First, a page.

This particular society is exclusive to gentlemen with certain illegal proclivities—as in, they prefer the society of gentlemen, thank you very much; though they seem to manage relatively well, considering. While the events of most of these novels revolve around society, there are several other points of view we get to see: below stairs staff, anti-Parliament revolutionaries, middle class merchants and slightly lower middle class shop owners. No one is truly left unscathed in the society wars, but it all turns out well in the end.
The Bridgertons, Julia Quinn
The Bridgertons are one of my favorite families in fictional Britain. They are fun and ridiculous and love each other to pieces. There are times that the interactions between family (and the family’s varying suitors, prey, betrotheds, and others) are better than the courtship stories at the center of each novel. Those, themselves, are all darling; though the first isn’t as strong as the rest. Each member of the Bridgerton family grows increasingly more interesting and more lovable. Also: Lady Whistledown’s Society Papers. Nuff said.
Fairy Tales, Eloisa James
If you couldn’t tell from the name of the series, each of these books has basis in a familiar Western fairy tale, retold in Regency English society. (I know; I said that wasn’t all there was; but there are so many, there have to be a bunch of excellent ones, right?) Each novel is complete with a witty, smart heroine and an endearing hero—even the ones that are right pains in everyone’s ass.
Regency Reimagined, Megan Mulry
Hoo doggie, this series. Welcome to the world of kinky Regency queerness. This four-novel series includes quite the spread of queer, polyamorous goodness, couched in a well-researched nineteenth-century environment. While occasionally light on plot to make room for all the sex, these books are not simply Porn In A Setting. The environments in which these characters live and attempt to love give just as much influence as any cishet courtship tale. There needs to be some level of suspended belief, of course, but it’s not beyond the scope of what might have happened on the borders of society—and even, in some cases, right under society’s noses.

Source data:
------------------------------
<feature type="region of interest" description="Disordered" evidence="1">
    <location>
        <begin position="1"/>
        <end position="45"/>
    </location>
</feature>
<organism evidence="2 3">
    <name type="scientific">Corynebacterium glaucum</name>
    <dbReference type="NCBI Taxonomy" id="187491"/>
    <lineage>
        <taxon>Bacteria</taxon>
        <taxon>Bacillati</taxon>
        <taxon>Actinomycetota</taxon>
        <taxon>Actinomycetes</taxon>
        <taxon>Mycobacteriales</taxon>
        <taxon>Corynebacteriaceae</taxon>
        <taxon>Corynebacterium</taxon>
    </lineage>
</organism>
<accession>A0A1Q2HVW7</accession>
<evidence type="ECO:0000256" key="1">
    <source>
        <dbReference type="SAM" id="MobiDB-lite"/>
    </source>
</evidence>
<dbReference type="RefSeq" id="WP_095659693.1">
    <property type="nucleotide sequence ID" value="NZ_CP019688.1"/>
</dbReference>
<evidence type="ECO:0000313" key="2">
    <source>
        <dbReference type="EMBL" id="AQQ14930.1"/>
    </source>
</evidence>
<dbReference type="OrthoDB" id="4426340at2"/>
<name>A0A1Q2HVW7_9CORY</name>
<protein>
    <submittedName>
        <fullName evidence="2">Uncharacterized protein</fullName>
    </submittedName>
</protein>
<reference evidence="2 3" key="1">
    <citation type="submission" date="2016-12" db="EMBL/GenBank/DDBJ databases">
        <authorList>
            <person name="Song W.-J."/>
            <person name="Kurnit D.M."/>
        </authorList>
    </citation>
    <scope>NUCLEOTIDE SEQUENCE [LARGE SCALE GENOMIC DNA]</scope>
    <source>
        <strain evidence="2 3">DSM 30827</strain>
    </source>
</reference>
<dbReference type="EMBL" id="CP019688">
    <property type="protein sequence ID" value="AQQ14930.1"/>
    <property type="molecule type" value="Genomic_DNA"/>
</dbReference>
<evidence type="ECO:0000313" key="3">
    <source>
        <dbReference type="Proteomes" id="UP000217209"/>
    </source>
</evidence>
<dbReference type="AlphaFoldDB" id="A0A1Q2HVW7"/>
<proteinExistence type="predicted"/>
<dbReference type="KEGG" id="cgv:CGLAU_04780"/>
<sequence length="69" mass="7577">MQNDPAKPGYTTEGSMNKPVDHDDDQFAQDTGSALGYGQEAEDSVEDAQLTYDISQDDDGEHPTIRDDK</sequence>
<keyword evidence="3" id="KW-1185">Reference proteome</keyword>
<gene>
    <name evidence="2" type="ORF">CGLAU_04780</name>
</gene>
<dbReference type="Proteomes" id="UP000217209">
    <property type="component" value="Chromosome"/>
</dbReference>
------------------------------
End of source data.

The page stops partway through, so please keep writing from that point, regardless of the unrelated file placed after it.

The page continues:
Destiny, Beverly Jenkins
In 1880s California, three brothers find love in all kinds of ways. Set in Beverly Jenkins’ carefully-crafted Reconstruction era, the Destiny trilogy takes us into communities we don’t often see in historical fiction at all, let alone historical romance. The dynamic personalities of the main and secondary characters in each novel bring out the richness of Jenkins’ storytelling and the all around fun of the stories.
The Heart of Blade, Sherry Thomas
A duology counts as a series, right? Set at the end of the nineteenth century, The Hidden Blade and My Beautiful Enemy combine to tell the story of Ying-Ying, a girl of mixed heritage growing up in China, and Leighton, a young man whose life in England is about to change. These two are really one long romance; it’s more likely the early half needed more telling than expected and made its way into being its own book. Either way, the story is one of those rarely told gems skillfully crafted in Sherry Thomas’s eloquent hands.
Migrations of the Heart, Piper Huguley
This three-novel inspirational series is set in the early parts of the twentieth century, both before and after World War I. Huguley is a master at pairing crises of life with crises of faith, and this series is no different. Wrought with questions of racism, prejudice, and faith, Piper Huguley’s books feature characters with strengths and weaknesses that build to satisfying crescendos, even when we’ve despaired of their redemption in their own eyes and in the eyes of the reader.
When you’re bound to ten, you’re destined to leave someone out, amirite? What are your favorite historical romance series?